The essay is, above all, a carefully constructed rational argument with the goal of persuading readers to adopt the ideas Emerson promotes. The author uses logic, reasons, facts, and examples to support his position. One example of his use of facts is his reference to two pairs of British explorers to support his argument that advances in technology do not necessarily lead to greater accomplishments. Emerson writes that Henry Hudson and Vitus Behring, who lived in the centuries preceding Emerson's time, achieved great success with equipment much less sophisticated than that used by Sir William Parry and Sir John Franklin, who were famous in Emerson's day. Emerson's contrast here is especially interesting because history bore him out.
While Hudson and Behring's names appear prominently on today's maps to attest to their discoveries, Parry and Franklin are less well-known. In addition, Franklin died six years after the publication of "Self-Reliance" in a failed attempt to find the much sought-after Northwest Passage.
Emerson organizes his ideas so that they lead readers step by step to the conclusion he wishes them to reach. He begins by defining genius. He then explains why he believes that every human being possesses it and goes on to explain how and why this genius is to be expressed—the expression of that inborn genius is the essence of self-reliance.
Emerson's tight rational argument in ‘‘Self-Reliance" is complemented by energetic and passionate language that appeals to readers' emotions. Among the more effective techniques here is the use of images from nature: "My book should smell of pines and resound with the hum of insects’’ and, ‘‘before a leaf-bud has burst, its whole life acts; in the full-blown flower there is no more; in the leafless root there is no less.'' Railing against men's inappropriate feelings of timidity, Emerson accuses them of being "ashamed before the blade of grass or the blowing rose.’’
References to Persons and Literature
‘‘Self-Reliance'' is studded with a multitude of references to famous men and well-known literature. The men mentioned—from ancients to contemporaries of Emerson, from seagoing explorers to philosophers and poets, from the Islamic leader Ali to the founder of Zoroastrianism—are, for the most part, held up as examples of self-reliance and of the greatness it brings. A few of these references are vague enough to leave some question as to exactly which individual Emerson had in mind. The name Adams is mentioned in a context in which it could refer to John, John Quincy, or Samuel. Similarly, Emerson's Gustavus could be Gustavus Adolphus or Gustavus Vasa, both kings of Sweden.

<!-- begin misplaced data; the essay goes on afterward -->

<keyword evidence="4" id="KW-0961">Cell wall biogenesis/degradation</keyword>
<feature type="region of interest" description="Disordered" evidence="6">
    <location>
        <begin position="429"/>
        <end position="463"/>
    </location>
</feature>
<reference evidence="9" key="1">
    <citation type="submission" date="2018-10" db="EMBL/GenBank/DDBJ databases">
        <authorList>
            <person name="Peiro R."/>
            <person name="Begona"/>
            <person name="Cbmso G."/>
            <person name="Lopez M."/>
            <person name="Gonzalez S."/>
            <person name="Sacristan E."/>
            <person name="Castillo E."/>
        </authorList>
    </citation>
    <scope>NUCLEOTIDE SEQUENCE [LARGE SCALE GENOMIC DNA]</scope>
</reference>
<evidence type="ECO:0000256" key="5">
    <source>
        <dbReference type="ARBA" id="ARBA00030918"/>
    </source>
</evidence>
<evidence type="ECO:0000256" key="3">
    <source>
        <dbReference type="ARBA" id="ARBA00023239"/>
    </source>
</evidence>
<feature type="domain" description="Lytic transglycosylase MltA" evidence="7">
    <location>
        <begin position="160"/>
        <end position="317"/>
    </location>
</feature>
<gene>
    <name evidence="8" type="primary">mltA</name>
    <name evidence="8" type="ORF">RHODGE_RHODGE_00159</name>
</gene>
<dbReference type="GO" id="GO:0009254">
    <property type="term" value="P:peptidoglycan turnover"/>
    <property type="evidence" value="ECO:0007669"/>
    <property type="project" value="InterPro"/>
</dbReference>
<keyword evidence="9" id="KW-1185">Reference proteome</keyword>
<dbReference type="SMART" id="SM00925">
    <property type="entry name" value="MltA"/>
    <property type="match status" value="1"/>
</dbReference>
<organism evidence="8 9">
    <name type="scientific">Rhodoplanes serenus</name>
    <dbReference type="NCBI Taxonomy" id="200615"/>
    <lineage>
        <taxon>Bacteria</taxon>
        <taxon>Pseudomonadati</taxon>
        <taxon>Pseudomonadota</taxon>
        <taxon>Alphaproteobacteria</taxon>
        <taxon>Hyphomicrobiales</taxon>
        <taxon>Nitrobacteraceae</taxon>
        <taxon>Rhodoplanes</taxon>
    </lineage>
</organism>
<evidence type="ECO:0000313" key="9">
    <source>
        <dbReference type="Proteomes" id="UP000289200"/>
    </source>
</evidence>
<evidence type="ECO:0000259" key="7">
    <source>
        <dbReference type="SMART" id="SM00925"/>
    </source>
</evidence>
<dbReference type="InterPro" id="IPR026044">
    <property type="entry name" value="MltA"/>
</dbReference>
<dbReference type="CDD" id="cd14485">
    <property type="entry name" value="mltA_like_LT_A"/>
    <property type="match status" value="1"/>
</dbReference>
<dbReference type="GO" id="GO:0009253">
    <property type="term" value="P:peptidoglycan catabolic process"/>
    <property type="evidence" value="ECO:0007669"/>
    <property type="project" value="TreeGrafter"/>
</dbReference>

Literary references serve to illustrate or strengthen Emerson's ideas, though some may be obscure to modern readers. To convey that people are unable to forget ideas to which they have pledged themselves in the past, Emerson writes, ‘‘There is no Lethe for this.’’ Lethe, in Greek mythology, is a river of forgetfulness.
There are several biblical references. True to Emerson's belief in subjecting all teaching to individual interpretation, he delights in wrenching these out of context and turning the conventional interpretations upside down. For example, declaring that he will express his true thoughts even if doing so should offend those closest to him, Emerson writes, ‘‘I shun father and mother and wife and brother when my genius calls me.’’ This is a reference to Matthew 10:37, in which Jesus says,"He who loves father or mother more than me is not worthy of me. And he who loves son or daughter more than me is not worthy of me.'' Emerson simply replaces Jesus' "me" with ‘‘my genius,’’ a substitution that...
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some readers of his time undoubtedly found heretical.
Similarly, the very next sentence is, "I would write on the lintels of the door-post, Whim.’’ This reference is to Exodus 12, in which God tells the Israelites to smear the blood of a sacrificed lamb on their door posts and that this sign will protect them from the coming plague. Emerson conveys that he relies on himself, on his divinely given genius, to protect him from the plagues of life.
Emerson makes more use of figurative language and literary devices than many essayists. He is particularly fond of using various forms of comparison—simile, metaphor, and analogy—to add color to a work whose primary purpose is to persuade. One passage contains several examples:
Men do what is called a good action ... much as they would pay a fine in expiation of daily nonappearance on parade. Their works are done as an apology or extenuation of their living in the world—as invalids and the insane pay a high board. Their virtues are penances.
The essay also contains some striking examples of personification: "Malice and vanity wear the coat of philanthropy,’’ and, ‘‘the centuries are conspirators against the sanity and authority of the soul.’’
Emerson is considered an American icon of romanticism, a philosophical and literary movement that began in Europe in the early eighteenth century. Emerson's philosophy as expressed in "Self-Reliance’’ largely overlaps the ideas of romanticism, which include the inherent worth of the individual, the importance of personal freedom from religious and social restrictions, and the divinity of nature. French philosopher and writer Jean-Jacques Rousseau was strongly influential in the development of romanticism in Europe, as was the German writer Johann Wolfgang von Goethe, whose work the New England transcendentalists read.